Snowflakes and Snowplows

This past weekend, I had the privilege of meeting a medal winning Olympic figure skater. To protect her privacy, I don’t want to reveal too many details about her, so I will call her Lily. After I met her, I did what everyone else does when they meet an Olympian; I searched for a video of her performing on Youtube.  Wow! In the time period she was skating, she was clearly at the top of her field. She took full command of the ice and was a vision of beauty.

During our lengthy conversations, I learned that there was so much more to this woman than just an Olympic athlete. I particularly enjoyed how she relayed information about her sport in comparison to our current education system. Lily is so wise, and you really need to know this story.

For many decades, one of the requirements of all figure skaters was to be able to skate specific patterns on the ice. One of these, for example, is a figure 8 with smaller loops at the top and bottom. There were very strict requirements regarding these compulsory figures. They had to be skated in a very concise and particular manner. During competitions, judges would watch the skater during the figure, and then they would analyze the pattern on the ice to check for the slightest mistake. Even the smallest glitch could cost an athlete greatly.

These figures were the bane of many skaters. While some who entered the sport were very athletic and could skate fast and well, they could not skate smoothly or beautifully enough to develop these compulsory figures on the ice. Many more did not have the work ethic to practice these patterns for 4-6 hours every day. The skaters didn’t think the patterns were important, but the judges and coaches did.

Lily realized the importance of such precision skating early. She knew that if she could do the figures, the skills would translate into her programs. When I watched the video of her performance, I was awestruck. She was stunning! Each motion was fluid and graceful. Lily explained to me that the time spent on the patterns helped her to learn how to skate properly, how to use the edge of her blade, and to strengthen every muscle she needed to skate.

In 1988, those in charge of the sport of figure skating dropped compulsory figures from the requirements. This would, in their minds, allow the athletes to focus more time and energy on performing their musical programs. As the sport shifted from being precise and beautiful, it became more athletic, fast, and powerful. Consequently, athletes began having more injuries that kept them off the ice. Apparently, no one noticed the connection between dropping the figures and an increase in injuries. All they saw was that skaters were faster, leaped higher, and spun more revolutions in the air.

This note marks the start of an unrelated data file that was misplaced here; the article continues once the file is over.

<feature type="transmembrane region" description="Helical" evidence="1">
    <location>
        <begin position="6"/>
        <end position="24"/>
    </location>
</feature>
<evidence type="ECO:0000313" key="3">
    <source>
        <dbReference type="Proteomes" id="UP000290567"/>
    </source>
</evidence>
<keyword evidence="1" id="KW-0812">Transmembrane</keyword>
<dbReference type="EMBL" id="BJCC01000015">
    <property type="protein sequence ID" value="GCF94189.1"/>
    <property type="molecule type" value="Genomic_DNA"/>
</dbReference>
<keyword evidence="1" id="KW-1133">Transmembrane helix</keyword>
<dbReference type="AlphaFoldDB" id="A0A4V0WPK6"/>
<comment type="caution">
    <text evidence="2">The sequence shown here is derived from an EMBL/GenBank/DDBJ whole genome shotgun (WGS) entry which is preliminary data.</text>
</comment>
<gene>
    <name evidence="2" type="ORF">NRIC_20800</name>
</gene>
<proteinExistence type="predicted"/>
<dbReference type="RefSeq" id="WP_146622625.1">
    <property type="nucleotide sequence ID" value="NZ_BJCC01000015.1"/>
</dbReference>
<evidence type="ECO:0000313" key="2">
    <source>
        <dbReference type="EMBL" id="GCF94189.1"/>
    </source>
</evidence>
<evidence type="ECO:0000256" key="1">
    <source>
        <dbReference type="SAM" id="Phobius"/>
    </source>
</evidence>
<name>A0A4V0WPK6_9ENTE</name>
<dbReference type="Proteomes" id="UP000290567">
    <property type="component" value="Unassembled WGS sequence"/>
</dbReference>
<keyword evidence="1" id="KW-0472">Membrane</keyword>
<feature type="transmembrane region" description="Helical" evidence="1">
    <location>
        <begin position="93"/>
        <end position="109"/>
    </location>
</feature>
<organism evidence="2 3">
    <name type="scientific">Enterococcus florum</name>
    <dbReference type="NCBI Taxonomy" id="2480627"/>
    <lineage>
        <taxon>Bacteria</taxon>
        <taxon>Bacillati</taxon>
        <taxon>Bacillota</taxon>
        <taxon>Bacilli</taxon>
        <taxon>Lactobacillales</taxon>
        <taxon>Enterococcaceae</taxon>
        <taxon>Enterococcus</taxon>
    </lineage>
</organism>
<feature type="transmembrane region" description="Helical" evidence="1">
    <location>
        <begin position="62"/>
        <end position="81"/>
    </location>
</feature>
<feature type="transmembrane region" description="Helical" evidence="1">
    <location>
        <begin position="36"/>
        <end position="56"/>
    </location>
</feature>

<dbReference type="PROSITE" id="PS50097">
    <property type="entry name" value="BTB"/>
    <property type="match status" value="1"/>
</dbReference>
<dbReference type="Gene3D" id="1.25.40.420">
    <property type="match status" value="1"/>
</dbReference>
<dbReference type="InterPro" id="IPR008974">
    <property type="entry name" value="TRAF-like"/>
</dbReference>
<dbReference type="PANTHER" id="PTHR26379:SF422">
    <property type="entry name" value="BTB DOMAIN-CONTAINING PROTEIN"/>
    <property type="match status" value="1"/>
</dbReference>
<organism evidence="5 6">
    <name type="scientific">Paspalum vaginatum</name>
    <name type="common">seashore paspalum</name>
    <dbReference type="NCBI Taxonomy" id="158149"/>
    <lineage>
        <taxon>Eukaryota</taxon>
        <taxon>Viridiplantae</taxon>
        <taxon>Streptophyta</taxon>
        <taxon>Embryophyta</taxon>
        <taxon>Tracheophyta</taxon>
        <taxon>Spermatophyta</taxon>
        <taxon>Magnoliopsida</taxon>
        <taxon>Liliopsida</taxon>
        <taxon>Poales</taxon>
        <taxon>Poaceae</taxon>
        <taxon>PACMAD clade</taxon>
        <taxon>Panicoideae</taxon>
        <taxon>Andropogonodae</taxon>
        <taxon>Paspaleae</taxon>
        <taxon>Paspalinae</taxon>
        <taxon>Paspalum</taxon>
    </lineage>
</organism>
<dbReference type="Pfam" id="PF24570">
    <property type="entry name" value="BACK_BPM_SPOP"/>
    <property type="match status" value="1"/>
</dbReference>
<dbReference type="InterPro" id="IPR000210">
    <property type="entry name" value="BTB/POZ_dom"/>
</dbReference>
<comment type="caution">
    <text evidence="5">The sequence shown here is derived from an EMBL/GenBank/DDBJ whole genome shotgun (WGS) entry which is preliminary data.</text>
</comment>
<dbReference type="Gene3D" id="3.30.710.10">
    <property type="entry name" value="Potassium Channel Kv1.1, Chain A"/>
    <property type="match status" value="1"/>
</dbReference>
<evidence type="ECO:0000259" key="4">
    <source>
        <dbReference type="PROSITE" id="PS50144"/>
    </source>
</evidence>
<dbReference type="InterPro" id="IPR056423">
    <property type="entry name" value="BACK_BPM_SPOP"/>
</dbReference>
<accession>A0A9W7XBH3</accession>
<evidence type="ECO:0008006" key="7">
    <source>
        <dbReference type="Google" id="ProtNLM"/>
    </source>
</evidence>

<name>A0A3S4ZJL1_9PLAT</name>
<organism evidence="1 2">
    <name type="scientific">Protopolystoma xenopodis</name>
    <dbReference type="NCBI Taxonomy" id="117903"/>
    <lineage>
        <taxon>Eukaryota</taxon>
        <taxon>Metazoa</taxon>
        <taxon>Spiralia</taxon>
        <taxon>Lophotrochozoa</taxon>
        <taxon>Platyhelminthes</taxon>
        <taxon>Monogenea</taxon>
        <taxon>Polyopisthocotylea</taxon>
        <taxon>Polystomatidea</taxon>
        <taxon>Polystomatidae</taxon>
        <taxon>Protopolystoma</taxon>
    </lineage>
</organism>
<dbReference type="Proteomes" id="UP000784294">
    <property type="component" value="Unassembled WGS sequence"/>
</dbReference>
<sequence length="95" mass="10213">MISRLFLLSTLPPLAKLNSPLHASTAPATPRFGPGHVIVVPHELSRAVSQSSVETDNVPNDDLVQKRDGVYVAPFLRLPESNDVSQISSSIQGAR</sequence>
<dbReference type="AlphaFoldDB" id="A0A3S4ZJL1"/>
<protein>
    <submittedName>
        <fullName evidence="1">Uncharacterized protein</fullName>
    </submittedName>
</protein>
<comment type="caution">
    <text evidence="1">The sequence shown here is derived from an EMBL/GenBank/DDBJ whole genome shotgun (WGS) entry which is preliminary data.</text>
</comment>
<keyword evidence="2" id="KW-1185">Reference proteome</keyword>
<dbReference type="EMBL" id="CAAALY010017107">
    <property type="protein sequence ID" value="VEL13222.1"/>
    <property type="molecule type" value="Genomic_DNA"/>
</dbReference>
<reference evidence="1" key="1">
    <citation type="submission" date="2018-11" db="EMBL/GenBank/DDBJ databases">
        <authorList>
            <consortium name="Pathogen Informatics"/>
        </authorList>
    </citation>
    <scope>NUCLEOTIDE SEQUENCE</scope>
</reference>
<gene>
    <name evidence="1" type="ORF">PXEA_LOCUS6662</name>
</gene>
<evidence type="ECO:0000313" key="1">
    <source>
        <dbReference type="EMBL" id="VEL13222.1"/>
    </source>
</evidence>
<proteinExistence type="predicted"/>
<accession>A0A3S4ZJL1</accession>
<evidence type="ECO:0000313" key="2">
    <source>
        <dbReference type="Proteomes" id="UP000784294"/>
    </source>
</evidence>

What she said next really got my attention. “This,” she conveyed, “is the same thing we are doing in education today.” To paraphrase her, we no longer require students to learn phonics and the correct pronunciation of letters and syllables. We don’t require them to hand write both manuscript and cursive letters. We don’t require that they carefully construct sentences with a subject and verb in agreement with one another and appropriate modifiers, all spelled correctly.

Instead of teaching the basics of mathematics and the natural truths associated with them (2+2=4 every time), we now teach that they can get partial credit if they are close or they can explain the convoluted means they used to come up with their wrong answer. We’ve removed education in its purest form and have replaced it with “expressing opinions,” and “sharing feelings.” I swear to you, dear reader, in my entire life I’ve never once thought about my opinion or feeling that 2+2 is 4, I just know that it is every single time.

Students left to their own vices now send text messages, Facebook posts, and Tweets with a multitude of abbreviations, emojis, indecipherable grammar, and statements filled with opinion rather than facts. They apparently find great joy when thousands of their closest friends “like” their post regarding their hatred of the new administration in Washington DC. Yet many are simply unable to explain the reasons behind their position. They’ve not been taught to think or reason.